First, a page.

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52 West Main Street
Washingtonville, NY 10992

Phone: 845.497.4000
Fax: 845.497.4030
PHONEMIC AWARENESS

 

   There are many activities that conscientious parents and educators use with pre-school children to promote pre-reading skill development. Reading aloud to children, defining words, and asking questions about the reading are some ways adults stimulate oral language in children. Adults can also teach children about print/book awareness by reciting the alphabet, naming letters, teaching children to write their own names, showing them parts of a book, explaining the front and back covers, showing them how to hold the book correctly, and pointing to the words as they read to children to encourage left to right directionality.

   A third very important pre-reading skill that adults can teach children is phonemic awareness which is the understanding that our spoken language is composed of many different sounds, and that people put these sounds together to produce words.

   Children need to learn that the sounds that are paired with the alphabet letters are the same as the sounds of speech. Research has demonstrated that the knowledge that spoken language is made up of sequences of sounds does not come naturally to children, and, therefore, needs to be directly taught.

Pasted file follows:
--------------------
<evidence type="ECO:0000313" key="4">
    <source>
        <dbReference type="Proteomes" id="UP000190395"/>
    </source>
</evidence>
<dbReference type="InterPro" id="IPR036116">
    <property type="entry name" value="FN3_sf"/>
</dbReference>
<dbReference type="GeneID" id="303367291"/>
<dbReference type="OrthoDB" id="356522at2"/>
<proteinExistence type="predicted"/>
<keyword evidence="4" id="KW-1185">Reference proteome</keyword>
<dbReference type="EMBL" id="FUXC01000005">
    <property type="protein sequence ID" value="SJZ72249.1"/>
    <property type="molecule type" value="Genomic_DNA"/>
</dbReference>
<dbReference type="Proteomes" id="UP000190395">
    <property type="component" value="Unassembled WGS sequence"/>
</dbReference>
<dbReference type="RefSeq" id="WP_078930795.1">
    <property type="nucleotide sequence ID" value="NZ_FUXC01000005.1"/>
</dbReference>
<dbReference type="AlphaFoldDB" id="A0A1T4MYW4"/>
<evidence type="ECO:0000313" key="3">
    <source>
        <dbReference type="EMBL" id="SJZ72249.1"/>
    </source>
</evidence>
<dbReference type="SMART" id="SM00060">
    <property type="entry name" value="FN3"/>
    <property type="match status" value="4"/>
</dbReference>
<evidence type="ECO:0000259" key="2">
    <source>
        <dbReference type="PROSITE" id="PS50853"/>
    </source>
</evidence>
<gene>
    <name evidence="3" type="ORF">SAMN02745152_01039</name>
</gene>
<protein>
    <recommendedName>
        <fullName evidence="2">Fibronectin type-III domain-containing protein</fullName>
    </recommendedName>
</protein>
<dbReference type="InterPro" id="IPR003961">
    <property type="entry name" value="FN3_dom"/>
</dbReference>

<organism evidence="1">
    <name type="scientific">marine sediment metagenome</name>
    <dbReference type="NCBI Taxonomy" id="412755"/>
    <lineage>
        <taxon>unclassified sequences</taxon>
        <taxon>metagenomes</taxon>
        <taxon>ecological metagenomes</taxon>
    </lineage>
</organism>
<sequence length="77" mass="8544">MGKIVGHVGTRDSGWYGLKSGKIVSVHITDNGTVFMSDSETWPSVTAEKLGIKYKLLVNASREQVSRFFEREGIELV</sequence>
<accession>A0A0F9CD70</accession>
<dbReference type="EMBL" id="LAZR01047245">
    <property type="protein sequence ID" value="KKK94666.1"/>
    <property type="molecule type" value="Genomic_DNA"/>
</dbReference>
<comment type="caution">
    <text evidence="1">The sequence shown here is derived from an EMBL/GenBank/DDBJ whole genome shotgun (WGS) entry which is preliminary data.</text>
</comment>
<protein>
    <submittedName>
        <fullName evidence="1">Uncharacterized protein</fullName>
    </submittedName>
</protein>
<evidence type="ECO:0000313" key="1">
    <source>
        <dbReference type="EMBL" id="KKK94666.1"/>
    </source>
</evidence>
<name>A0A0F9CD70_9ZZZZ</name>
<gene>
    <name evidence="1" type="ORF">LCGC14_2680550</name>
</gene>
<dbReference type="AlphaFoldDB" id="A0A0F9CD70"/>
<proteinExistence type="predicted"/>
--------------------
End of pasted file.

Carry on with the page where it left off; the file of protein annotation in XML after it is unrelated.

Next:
The small units of speech that correspond to letters of an alphabetic writing system are called phonemes. The awareness that language is composed of these small sounds is termed phonemic awareness. Generally children exhibit serious difficulty in learning to read and write when they have not acquired phonemic awareness skills. Therefore, phonemic awareness skills are necessary pre-reading and pre-writing skills.

   Phonemic awareness skills include such skills as identifying rhyming words, producing rhyming words, isolating beginning and ending sounds of words, segmenting and blending sounds in words, changing sounds in words to create new words and matching sounds with letters (the beginning of phonics knowledge.) Most of these skills can be taught to children before they are even able to recognize and identify alphabet letters. The English language uses an alphabetic system to represent the sounds in words. By converting a sequence of letters into a spoken form, the reader can recognize unfamiliar written words by relying on previously acquired spoken vocabulary.

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52 West Main Street Washingtonville, NY 10992  |  Phone: 845.497.4000  |  Fax: 845.497.4030
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